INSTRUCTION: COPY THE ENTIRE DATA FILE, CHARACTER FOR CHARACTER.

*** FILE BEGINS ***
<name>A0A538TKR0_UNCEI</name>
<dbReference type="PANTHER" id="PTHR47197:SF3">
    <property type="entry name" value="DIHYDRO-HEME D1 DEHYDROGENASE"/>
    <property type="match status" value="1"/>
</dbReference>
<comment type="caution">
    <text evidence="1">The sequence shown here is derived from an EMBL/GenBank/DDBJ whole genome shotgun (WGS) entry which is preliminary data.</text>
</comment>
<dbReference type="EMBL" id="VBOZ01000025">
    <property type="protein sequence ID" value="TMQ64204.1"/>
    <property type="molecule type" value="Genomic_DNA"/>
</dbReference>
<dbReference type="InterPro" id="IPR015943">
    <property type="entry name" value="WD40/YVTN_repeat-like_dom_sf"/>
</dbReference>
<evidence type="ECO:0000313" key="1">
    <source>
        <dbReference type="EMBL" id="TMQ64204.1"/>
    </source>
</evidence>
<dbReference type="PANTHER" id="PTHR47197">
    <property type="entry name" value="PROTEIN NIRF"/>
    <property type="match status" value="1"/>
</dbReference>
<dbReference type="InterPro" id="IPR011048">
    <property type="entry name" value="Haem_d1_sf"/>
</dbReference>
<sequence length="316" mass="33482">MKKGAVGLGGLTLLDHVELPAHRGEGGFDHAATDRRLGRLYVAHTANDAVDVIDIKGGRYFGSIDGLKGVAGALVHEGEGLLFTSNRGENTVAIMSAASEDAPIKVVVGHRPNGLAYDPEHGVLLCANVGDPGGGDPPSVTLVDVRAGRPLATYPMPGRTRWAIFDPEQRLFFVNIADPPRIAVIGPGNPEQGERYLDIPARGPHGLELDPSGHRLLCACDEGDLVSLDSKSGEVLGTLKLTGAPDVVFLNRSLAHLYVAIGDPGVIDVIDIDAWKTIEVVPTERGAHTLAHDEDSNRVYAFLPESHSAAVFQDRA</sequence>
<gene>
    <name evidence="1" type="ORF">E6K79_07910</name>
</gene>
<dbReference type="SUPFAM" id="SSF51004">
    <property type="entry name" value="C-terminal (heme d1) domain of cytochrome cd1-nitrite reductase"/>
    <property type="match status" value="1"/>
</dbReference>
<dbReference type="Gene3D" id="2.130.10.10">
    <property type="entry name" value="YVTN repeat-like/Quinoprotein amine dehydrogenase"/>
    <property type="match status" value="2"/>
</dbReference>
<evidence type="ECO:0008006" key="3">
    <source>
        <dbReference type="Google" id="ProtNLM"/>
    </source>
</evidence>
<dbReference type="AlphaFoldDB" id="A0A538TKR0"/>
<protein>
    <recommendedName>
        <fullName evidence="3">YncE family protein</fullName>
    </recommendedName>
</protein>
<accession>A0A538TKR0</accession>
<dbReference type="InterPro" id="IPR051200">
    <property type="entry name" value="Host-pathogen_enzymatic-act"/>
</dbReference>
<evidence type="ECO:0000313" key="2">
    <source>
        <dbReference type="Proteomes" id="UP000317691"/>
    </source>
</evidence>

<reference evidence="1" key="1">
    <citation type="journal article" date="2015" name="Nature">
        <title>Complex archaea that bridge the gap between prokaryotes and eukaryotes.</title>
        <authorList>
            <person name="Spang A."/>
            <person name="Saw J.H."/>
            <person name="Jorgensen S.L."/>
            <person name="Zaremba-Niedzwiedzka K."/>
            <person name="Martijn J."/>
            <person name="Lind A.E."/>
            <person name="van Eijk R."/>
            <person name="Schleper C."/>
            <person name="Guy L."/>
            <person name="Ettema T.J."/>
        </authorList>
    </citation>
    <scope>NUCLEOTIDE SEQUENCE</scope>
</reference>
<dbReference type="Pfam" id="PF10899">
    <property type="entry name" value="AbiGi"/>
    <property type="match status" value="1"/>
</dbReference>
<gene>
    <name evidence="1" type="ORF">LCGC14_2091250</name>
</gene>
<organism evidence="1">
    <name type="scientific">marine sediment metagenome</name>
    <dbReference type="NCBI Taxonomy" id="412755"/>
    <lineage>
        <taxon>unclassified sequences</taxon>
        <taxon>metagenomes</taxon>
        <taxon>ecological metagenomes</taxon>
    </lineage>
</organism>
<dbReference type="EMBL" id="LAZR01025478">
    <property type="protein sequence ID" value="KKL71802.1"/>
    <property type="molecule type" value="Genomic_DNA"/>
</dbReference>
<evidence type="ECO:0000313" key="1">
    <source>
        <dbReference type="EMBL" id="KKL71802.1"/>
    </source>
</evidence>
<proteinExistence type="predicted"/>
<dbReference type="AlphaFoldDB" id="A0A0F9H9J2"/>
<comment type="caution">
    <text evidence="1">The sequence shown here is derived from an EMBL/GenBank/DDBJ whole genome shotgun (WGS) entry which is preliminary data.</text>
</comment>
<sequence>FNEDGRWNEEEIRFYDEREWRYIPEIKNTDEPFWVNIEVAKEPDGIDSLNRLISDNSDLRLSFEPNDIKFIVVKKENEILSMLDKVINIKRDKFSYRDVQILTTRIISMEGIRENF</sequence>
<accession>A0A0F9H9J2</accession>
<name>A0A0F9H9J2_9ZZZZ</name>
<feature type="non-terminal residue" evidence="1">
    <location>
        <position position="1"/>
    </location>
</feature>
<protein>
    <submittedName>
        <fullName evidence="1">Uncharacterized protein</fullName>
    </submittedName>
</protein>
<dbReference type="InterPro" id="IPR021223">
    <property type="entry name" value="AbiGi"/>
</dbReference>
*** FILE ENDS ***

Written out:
<name>A0A538TKR0_UNCEI</name>
<dbReference type="PANTHER" id="PTHR47197:SF3">
    <property type="entry name" value="DIHYDRO-HEME D1 DEHYDROGENASE"/>
    <property type="match status" value="1"/>
</dbReference>
<comment type="caution">
    <text evidence="1">The sequence shown here is derived from an EMBL/GenBank/DDBJ whole genome shotgun (WGS) entry which is preliminary data.</text>
</comment>
<dbReference type="EMBL" id="VBOZ01000025">
    <property type="protein sequence ID" value="TMQ64204.1"/>
    <property type="molecule type" value="Genomic_DNA"/>
</dbReference>
<dbReference type="InterPro" id="IPR015943">
    <property type="entry name" value="WD40/YVTN_repeat-like_dom_sf"/>
</dbReference>
<evidence type="ECO:0000313" key="1">
    <source>
        <dbReference type="EMBL" id="TMQ64204.1"/>
    </source>
</evidence>
<dbReference type="PANTHER" id="PTHR47197">
    <property type="entry name" value="PROTEIN NIRF"/>
    <property type="match status" value="1"/>
</dbReference>
<dbReference type="InterPro" id="IPR011048">
    <property type="entry name" value="Haem_d1_sf"/>
</dbReference>
<sequence length="316" mass="33482">MKKGAVGLGGLTLLDHVELPAHRGEGGFDHAATDRRLGRLYVAHTANDAVDVIDIKGGRYFGSIDGLKGVAGALVHEGEGLLFTSNRGENTVAIMSAASEDAPIKVVVGHRPNGLAYDPEHGVLLCANVGDPGGGDPPSVTLVDVRAGRPLATYPMPGRTRWAIFDPEQRLFFVNIADPPRIAVIGPGNPEQGERYLDIPARGPHGLELDPSGHRLLCACDEGDLVSLDSKSGEVLGTLKLTGAPDVVFLNRSLAHLYVAIGDPGVIDVIDIDAWKTIEVVPTERGAHTLAHDEDSNRVYAFLPESHSAAVFQDRA</sequence>
<gene>
    <name evidence="1" type="ORF">E6K79_07910</name>
</gene>
<dbReference type="SUPFAM" id="SSF51004">
    <property type="entry name" value="C-terminal (heme d1) domain of cytochrome cd1-nitrite reductase"/>
    <property type="match status" value="1"/>
</dbReference>
<dbReference type="Gene3D" id="2.130.10.10">
    <property type="entry name" value="YVTN repeat-like/Quinoprotein amine dehydrogenase"/>
    <property type="match status" value="2"/>
</dbReference>
<evidence type="ECO:0008006" key="3">
    <source>
        <dbReference type="Google" id="ProtNLM"/>
    </source>
</evidence>
<dbReference type="AlphaFoldDB" id="A0A538TKR0"/>
<protein>
    <recommendedName>
        <fullName evidence="3">YncE family protein</fullName>
    </recommendedName>
</protein>
<accession>A0A538TKR0</accession>
<dbReference type="InterPro" id="IPR051200">
    <property type="entry name" value="Host-pathogen_enzymatic-act"/>
</dbReference>
<evidence type="ECO:0000313" key="2">
    <source>
        <dbReference type="Proteomes" id="UP000317691"/>
    </source>
</evidence>

<reference evidence="1" key="1">
    <citation type="journal article" date="2015" name="Nature">
        <title>Complex archaea that bridge the gap between prokaryotes and eukaryotes.</title>
        <authorList>
            <person name="Spang A."/>
            <person name="Saw J.H."/>
            <person name="Jorgensen S.L."/>
            <person name="Zaremba-Niedzwiedzka K."/>
            <person name="Martijn J."/>
            <person name="Lind A.E."/>
            <person name="van Eijk R."/>
            <person name="Schleper C."/>
            <person name="Guy L."/>
            <person name="Ettema T.J."/>
        </authorList>
    </citation>
    <scope>NUCLEOTIDE SEQUENCE</scope>
</reference>
<dbReference type="Pfam" id="PF10899">
    <property type="entry name" value="AbiGi"/>
    <property type="match status" value="1"/>
</dbReference>
<gene>
    <name evidence="1" type="ORF">LCGC14_2091250</name>
</gene>
<organism evidence="1">
    <name type="scientific">marine sediment metagenome</name>
    <dbReference type="NCBI Taxonomy" id="412755"/>
    <lineage>
        <taxon>unclassified sequences</taxon>
        <taxon>metagenomes</taxon>
        <taxon>ecological metagenomes</taxon>
    </lineage>
</organism>
<dbReference type="EMBL" id="LAZR01025478">
    <property type="protein sequence ID" value="KKL71802.1"/>
    <property type="molecule type" value="Genomic_DNA"/>
</dbReference>
<evidence type="ECO:0000313" key="1">
    <source>
        <dbReference type="EMBL" id="KKL71802.1"/>
    </source>
</evidence>
<proteinExistence type="predicted"/>
<dbReference type="AlphaFoldDB" id="A0A0F9H9J2"/>
<comment type="caution">
    <text evidence="1">The sequence shown here is derived from an EMBL/GenBank/DDBJ whole genome shotgun (WGS) entry which is preliminary data.</text>
</comment>
<sequence>FNEDGRWNEEEIRFYDEREWRYIPEIKNTDEPFWVNIEVAKEPDGIDSLNRLISDNSDLRLSFEPNDIKFIVVKKENEILSMLDKVINIKRDKFSYRDVQILTTRIISMEGIRENF</sequence>
<accession>A0A0F9H9J2</accession>
<name>A0A0F9H9J2_9ZZZZ</name>
<feature type="non-terminal residue" evidence="1">
    <location>
        <position position="1"/>
    </location>
</feature>
<protein>
    <submittedName>
        <fullName evidence="1">Uncharacterized protein</fullName>
    </submittedName>
</protein>
<dbReference type="InterPro" id="IPR021223">
    <property type="entry name" value="AbiGi"/>
</dbReference>